Claire, Ava, Juliana with Susan instructing.

By Dan Roark

Eduardo and both Susans on Monday.

After the weather of the weekend and the first of the week drenched the little universe we call New Hope, Spring lessons finally began on Wednesday with the outer half of the arena unusable. Actually, they began on Monday, with Eduardo getting his lesson in the fog and drizzle, but it kept raining, causing the majority of lessons to be canceled. The lesson pictured – on Wednesday – was one of the two lessons canceled on Tuesday. The regular Wednesday night lessons were canceled. Thursday lessons tonight are anyone’s guess. There is, however, a training class for volunteers tonight at 5 p.m. [Look for that post tomorrow.]

Claire, Ava, and Juliana are the oldest of the younger riders. As I have mentioned before, they are also volunteers when necessary. They braved the still chill air and kept the horses – Sierra, Rain, and Chito, respectively – in the inner half of the arena. They practiced using their bodies to let the horse(s) know what the rider needs him or her to do when going through a turn. “In dressage,” Susan explained, “the riders split the saddle into quadrants, shifting their bodies into the particular quadrant to let the horse know to move in that particular direction.” Translating from dressage into western riding, Susan continued, “body shifting helps when barrel riding,” for example.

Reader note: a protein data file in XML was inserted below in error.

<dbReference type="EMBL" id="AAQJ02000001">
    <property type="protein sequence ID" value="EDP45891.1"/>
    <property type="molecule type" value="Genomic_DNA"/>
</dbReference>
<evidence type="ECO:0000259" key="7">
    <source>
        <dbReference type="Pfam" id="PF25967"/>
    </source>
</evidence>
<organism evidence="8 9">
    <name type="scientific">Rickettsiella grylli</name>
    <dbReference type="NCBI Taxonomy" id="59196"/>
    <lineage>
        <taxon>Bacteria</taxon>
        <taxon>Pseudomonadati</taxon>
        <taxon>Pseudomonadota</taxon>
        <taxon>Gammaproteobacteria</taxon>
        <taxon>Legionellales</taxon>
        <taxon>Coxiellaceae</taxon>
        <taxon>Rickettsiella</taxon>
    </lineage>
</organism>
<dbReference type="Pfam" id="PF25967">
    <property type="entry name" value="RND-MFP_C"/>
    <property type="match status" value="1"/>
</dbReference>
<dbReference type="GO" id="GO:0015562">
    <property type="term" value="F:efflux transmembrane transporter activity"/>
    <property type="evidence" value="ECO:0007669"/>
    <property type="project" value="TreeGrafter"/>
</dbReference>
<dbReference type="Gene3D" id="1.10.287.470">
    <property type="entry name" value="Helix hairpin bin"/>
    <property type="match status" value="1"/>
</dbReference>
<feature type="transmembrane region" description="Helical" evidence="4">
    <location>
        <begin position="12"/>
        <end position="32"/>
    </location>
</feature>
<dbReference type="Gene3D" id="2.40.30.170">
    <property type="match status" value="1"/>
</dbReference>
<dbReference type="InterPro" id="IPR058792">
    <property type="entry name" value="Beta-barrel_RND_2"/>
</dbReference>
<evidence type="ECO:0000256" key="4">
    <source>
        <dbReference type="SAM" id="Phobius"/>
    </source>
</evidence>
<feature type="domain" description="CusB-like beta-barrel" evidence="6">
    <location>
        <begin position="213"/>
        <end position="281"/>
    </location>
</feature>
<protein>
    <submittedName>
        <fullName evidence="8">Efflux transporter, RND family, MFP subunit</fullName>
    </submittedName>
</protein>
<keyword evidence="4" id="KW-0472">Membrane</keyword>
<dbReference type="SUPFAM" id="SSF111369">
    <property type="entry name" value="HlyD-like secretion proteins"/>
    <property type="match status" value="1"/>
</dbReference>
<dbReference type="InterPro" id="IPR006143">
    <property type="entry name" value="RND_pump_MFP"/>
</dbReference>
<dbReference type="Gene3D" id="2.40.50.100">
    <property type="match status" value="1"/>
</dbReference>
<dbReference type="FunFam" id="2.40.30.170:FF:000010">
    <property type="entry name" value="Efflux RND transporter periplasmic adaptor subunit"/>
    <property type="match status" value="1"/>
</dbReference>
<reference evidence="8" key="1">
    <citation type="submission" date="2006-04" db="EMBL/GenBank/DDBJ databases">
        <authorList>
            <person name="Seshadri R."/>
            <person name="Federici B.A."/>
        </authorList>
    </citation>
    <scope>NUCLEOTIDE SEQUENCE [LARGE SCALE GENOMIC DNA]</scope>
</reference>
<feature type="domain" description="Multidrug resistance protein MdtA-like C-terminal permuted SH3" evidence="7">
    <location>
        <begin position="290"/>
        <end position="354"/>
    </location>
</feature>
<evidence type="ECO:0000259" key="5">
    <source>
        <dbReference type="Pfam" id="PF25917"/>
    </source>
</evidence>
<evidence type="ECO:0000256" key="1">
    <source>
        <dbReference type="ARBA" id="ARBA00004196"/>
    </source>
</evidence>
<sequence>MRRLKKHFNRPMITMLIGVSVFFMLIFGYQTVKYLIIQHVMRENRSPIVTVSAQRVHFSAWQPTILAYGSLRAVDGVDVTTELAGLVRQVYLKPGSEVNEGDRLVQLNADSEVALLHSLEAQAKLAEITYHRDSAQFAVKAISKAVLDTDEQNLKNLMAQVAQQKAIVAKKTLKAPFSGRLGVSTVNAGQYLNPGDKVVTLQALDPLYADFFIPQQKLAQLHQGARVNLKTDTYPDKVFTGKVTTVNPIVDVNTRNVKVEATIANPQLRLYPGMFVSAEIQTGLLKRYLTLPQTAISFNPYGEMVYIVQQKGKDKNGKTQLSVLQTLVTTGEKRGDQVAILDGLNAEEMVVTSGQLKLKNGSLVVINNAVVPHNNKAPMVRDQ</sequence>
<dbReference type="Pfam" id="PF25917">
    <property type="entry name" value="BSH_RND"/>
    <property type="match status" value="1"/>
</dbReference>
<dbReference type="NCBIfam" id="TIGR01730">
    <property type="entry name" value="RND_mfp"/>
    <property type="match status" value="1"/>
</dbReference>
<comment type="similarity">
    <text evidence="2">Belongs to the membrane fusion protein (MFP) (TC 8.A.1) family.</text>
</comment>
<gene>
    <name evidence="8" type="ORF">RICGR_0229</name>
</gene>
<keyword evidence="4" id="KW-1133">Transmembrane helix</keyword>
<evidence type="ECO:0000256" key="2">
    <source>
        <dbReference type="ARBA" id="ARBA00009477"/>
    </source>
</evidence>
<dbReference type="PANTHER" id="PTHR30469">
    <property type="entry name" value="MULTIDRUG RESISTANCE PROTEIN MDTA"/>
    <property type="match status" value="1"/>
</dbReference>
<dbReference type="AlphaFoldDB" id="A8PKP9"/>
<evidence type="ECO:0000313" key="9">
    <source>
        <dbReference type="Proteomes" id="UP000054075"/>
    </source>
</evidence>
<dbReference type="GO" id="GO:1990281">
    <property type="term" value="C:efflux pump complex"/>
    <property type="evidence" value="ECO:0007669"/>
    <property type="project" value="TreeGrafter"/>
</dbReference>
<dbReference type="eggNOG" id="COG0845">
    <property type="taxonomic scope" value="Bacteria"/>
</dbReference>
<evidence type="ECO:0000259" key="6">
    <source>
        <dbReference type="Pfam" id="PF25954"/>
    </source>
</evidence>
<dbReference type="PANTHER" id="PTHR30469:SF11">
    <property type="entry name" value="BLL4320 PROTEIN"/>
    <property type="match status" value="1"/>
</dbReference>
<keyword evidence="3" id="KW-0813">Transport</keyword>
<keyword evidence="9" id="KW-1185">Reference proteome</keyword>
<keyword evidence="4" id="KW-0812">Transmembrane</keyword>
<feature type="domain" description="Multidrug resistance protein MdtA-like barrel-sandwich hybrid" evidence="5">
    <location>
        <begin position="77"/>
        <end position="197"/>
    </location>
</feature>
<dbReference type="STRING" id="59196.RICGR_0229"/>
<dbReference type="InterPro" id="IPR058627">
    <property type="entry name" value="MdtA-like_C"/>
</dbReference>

In an illustration of how much time and work it takes to “become one with a horse” as it were – getting to know the horse and getting him/her  to know you is another way of putting it –  after an hour of riding in specific patterns, the horses had had enough. While the weather was a factor, it is always a factor, regardless of what it is doing at any given time. The practice was also an illustration of how dedicated the riders are at New Hope, and how dedicated the horses are at being true therapy – and working, when called upon to do so – horses.

Ride on and ride for hope.

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